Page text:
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Olefin metathesis-based chemically recyclable polymers enabled by fused-ring monomers


A promising solution to address the challenges in plastics sustainability is to replace current polymers with chemically recyclable ones that can depolymerize into their constituent monomers to enable the circular use of materials. Despite some progress, few depolymerizable polymers exhibit the desirable thermal stability and strong mechanical properties of traditional polymers. Here we report a series of chemically recyclable polymers that show excellent thermal stability (decomposition temperature >370 °C) and tunable mechanical properties. The polymers are formed through ring-opening metathesis polymerization of cyclooctene with a trans-cyclobutane installed at the 5 and 6 positions. The additional ring converts the non-depolymerizable polycyclooctene into a depolymerizable polymer by reducing the ring strain energy in the monomer (from 8.2 kcal mol–1 in unsubstituted cyclooctene to 4.9 kcal mol–1 in the fused ring). The fused-ring monomer enables a broad scope of functionalities to be incorporated, providing access to chemically recyclable elastomers and plastics that show promise as next-generation sustainable materials.

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Fig. 1: Identifying the appropriate ring that lowers the RSE for cyclooctene to enable depolymerization of the corresponding polymer.
Fig. 2: Synthesis and characterization of the tCBCO monomers and polymers.
Fig. 3: Depolymerization studies of tCBCO polymers.
Fig. 4: Newman projections along the C5–C6 bond for 1,9-dienes and cyclooctenes.
Fig. 5: Mechanical properties of tCBCO polymers.

Data availability

Crystallographic data for the structures in this Article have been deposited at the Cambridge Crystallographic Data Centre (CCDC) under deposition nos 2032007 (2), 2032008 (6) and 2032009 (10). Copies of data can be obtained free of charge from All other data supporting the findings of this study are available within the Article and its Supplementary Information. Source data are provided with this paper.


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This work is supported by the University of Akron. The computational resources were provided by Extreme Science and Engineering Discovery Environment (TG-CHE190099). The single-crystal structures were characterized with an X-ray diffractometer supported by the National Science Foundation (CHE-0840446 to C.J.Z.). We thank S. Wang for helpful discussion and K. Williams-Pavlantos and C. Wesdemiotis for conducting the MS analysis.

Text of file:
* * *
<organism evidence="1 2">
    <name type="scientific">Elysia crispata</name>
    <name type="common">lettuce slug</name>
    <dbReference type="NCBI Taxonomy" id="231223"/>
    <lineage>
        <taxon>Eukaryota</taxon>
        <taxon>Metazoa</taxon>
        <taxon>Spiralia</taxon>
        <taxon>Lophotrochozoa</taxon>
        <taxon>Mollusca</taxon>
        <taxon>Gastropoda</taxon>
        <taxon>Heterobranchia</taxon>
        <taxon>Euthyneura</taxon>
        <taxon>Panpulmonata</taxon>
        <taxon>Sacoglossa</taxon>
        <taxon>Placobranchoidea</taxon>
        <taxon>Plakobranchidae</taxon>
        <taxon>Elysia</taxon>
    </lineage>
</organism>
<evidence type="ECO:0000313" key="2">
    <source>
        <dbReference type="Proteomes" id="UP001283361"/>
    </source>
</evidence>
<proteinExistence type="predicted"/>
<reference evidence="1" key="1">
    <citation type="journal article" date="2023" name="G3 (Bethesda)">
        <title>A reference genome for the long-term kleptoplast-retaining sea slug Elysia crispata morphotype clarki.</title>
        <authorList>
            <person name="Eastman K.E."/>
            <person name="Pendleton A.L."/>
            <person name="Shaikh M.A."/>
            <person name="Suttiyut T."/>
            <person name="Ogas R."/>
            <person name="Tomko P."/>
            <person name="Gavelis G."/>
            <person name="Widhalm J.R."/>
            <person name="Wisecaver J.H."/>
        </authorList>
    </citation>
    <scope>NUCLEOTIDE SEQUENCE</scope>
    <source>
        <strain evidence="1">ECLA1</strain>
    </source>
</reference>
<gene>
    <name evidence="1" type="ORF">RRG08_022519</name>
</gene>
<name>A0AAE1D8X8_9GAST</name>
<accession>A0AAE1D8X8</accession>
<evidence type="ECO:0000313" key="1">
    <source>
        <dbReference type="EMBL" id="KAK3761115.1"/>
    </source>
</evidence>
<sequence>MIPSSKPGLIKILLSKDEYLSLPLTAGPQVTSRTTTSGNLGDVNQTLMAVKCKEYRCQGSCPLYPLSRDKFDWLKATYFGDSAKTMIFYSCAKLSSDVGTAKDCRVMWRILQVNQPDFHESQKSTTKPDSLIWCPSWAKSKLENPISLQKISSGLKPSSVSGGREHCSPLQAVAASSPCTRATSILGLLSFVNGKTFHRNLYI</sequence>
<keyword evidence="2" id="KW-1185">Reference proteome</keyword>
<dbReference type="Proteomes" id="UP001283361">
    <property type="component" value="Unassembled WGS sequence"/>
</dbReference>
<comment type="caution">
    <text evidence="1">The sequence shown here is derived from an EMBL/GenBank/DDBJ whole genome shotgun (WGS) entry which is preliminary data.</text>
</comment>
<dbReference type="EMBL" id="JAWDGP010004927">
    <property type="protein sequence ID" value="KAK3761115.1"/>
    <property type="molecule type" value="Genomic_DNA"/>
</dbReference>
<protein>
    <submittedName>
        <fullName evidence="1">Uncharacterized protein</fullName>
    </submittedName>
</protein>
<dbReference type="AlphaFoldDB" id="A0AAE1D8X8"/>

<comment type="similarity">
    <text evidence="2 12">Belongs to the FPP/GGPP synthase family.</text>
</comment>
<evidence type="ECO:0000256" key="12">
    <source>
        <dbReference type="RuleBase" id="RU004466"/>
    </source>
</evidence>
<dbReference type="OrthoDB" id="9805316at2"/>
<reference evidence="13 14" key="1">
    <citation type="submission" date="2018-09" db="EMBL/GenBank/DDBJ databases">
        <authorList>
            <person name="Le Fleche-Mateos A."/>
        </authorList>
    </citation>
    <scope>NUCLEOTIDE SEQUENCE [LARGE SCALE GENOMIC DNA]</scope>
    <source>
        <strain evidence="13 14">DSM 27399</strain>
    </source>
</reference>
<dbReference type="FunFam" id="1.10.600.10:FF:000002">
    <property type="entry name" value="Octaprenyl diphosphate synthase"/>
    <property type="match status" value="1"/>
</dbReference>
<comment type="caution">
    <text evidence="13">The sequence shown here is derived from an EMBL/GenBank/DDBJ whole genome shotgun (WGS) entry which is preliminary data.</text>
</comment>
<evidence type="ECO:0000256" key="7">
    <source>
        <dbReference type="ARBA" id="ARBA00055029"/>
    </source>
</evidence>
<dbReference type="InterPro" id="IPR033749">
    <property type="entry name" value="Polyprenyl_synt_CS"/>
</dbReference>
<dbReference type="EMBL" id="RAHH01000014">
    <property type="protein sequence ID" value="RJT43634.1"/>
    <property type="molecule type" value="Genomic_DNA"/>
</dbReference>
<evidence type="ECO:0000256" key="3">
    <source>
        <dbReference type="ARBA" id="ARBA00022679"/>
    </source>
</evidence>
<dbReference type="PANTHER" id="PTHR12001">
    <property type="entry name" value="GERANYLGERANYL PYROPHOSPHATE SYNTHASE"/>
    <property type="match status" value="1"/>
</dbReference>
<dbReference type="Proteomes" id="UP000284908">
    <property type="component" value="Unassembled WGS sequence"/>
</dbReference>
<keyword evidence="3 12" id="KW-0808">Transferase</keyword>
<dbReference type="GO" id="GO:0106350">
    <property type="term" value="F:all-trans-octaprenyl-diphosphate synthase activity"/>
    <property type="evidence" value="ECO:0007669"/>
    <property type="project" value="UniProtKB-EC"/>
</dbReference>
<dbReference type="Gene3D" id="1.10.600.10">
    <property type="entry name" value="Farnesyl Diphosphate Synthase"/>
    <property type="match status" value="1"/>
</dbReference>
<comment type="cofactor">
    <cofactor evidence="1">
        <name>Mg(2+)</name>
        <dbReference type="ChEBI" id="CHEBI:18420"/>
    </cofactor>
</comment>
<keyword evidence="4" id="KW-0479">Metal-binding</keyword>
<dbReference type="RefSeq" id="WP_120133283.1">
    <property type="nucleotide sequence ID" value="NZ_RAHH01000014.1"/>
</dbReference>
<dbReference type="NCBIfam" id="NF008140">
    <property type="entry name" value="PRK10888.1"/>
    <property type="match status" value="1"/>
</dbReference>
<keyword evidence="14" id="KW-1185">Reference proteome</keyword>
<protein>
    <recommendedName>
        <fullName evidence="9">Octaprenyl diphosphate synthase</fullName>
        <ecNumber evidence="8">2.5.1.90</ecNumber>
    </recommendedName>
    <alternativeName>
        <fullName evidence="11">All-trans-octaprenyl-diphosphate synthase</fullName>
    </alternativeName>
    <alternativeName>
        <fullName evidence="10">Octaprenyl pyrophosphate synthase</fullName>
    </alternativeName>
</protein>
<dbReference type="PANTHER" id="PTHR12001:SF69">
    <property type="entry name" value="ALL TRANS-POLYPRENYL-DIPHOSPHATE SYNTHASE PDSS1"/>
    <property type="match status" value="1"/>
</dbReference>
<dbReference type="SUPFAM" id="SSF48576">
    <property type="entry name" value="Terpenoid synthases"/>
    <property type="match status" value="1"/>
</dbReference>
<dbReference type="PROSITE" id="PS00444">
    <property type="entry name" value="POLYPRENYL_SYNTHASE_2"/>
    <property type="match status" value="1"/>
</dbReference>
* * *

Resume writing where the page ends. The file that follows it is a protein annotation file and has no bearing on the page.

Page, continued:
Author information




J.W. conceived the project and directed the research. D.S. and J.W. performed the density functional theory calculations and analysed the computational data. D.S., J.Z., H.C., W.X., H.-W.S. and T.-G.H. conducted the monomer and polymer syntheses. B.R.S. and C.J.Z. collected and analysed the single-crystal data. D.S. and W.X. conducted the thermodynamic studies and depolymerization. J.Z. conducted the ring-closing metathesis experiments. D.S. and J.Z. conducted the thermal characterization of the polymers. D.S. and T.S. conducted mechanical testing. D.S. and J.W. prepared the manuscript.

Corresponding author

Correspondence to Junpeng Wang.

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The authors declare no competing interests.

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Peer review information Nature Chemistry thanks Frank Leibfarth and the other, anonymous, reviewer(s) for their contribution to the peer review of this work.

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Supplementary information

Supplementary Information

Materials and instrumentation, synthesis, details for polymerization and depolymerization, Supplementary Figs. 1–103, Supplementary Tables 1–5.

Supplementary Data 1

CIF file for 2; (CCDC reference: 2032007).

Supplementary Data 2

CIF file for 6; (CCDC reference: 2032008).

Supplementary Data 3

CIF file for 10; (CCDC reference: 2032009).

Source data

Source Data Fig. 3

Statistical Source Data for Fig. 3.

Source Data Fig. 5

Statistical Source Data for Fig. 5.

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Sathe, D., Zhou, J., Chen, H. et al. Olefin metathesis-based chemically recyclable polymers enabled by fused-ring monomers. Nat. Chem. 13, 743–750 (2021).

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